Egyptian archaeologists have discovered an ancient burial site holding at least 17 mummies, most of them fully intact, which could date back two millennia.
The funerary site also includes six sarcophagi, two clay coffins, two papyri written in demotic script as well as a number of vessels, according to the antiquities ministry.
It was uncovered eight metres below ground in the Touna-Gabal district of Minya, a province about 250 km (150 miles) south of Cairo.
The mummies were elaborately preserved, therefore likely belong to officials and priests.
Work at the site, which is close to an ancient animal cemetery, is only at a preliminary stage, so the discovery could be much bigger.
As many as 32 mummies may be in the chamber, including mummies of women, children and infants, said Salah al Kholi, a Cairo University Egyptology professor who led the mission.
The mummies have not yet been dated but are believed to date to Egypt’s Greco-Roman period, a roughly 600-year span that followed the country’s conquest by Alexander the Great in 332 BC, the researchers said.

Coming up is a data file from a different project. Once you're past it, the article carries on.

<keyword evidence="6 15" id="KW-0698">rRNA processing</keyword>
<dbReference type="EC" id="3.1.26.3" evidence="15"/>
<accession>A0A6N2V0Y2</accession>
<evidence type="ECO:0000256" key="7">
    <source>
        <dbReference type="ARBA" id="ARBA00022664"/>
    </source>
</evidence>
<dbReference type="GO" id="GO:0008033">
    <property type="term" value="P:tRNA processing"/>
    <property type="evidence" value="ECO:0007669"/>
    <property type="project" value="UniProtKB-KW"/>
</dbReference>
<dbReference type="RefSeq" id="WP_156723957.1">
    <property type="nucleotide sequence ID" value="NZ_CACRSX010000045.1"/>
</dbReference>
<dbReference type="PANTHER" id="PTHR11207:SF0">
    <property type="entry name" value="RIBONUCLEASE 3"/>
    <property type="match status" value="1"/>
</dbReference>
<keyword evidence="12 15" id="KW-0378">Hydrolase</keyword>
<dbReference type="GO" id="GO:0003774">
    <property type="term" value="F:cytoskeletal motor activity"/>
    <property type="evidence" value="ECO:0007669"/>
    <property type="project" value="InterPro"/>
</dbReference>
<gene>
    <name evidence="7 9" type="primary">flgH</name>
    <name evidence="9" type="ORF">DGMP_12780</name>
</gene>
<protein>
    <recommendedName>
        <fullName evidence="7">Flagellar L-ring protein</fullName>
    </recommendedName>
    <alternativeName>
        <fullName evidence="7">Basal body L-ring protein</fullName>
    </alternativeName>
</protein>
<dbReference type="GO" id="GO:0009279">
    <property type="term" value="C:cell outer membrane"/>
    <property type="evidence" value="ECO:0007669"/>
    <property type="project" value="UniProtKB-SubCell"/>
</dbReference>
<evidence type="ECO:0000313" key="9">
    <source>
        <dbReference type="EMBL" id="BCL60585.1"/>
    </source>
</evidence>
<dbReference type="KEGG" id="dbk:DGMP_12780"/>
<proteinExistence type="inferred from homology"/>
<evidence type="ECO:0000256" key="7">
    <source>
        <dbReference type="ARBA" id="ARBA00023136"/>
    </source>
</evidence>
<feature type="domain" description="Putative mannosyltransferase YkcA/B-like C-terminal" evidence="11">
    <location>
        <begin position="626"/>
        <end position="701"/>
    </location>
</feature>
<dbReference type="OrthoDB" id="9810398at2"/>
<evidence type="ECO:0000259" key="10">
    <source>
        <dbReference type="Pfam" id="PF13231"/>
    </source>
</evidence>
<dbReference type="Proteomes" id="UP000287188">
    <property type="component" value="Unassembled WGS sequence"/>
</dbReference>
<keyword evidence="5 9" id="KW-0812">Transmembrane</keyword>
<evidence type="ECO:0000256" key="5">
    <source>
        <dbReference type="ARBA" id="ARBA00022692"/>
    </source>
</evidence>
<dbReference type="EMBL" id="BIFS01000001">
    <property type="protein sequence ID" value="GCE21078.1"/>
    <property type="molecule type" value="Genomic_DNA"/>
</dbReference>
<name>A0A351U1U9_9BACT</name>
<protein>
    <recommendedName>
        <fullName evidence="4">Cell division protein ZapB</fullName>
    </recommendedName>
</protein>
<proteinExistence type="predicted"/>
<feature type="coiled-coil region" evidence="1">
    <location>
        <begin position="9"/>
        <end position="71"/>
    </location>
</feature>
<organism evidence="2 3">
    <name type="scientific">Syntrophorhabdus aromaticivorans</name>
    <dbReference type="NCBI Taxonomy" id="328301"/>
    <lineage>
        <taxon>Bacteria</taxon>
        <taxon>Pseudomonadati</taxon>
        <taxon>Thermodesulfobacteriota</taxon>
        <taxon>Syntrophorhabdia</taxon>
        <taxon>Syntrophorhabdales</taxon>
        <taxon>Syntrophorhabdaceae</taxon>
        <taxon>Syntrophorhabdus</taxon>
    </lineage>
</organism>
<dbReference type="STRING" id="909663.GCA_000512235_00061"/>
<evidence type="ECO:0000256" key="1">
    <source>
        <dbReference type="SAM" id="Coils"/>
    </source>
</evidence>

Egypt hopes that recent discoveries can help revive its crucial tourism sector, which was hit hard by political turmoil since the 2011 uprising.
Archaeologists have excavated a slew of relics in recent months that include a nobleman’s tomb from more than 3,000 years ago; 12 cemeteries that date back about 3,500 years; and a giant colossus believed to depict King Psammetich I, who ruled from 664 to 610 BC.
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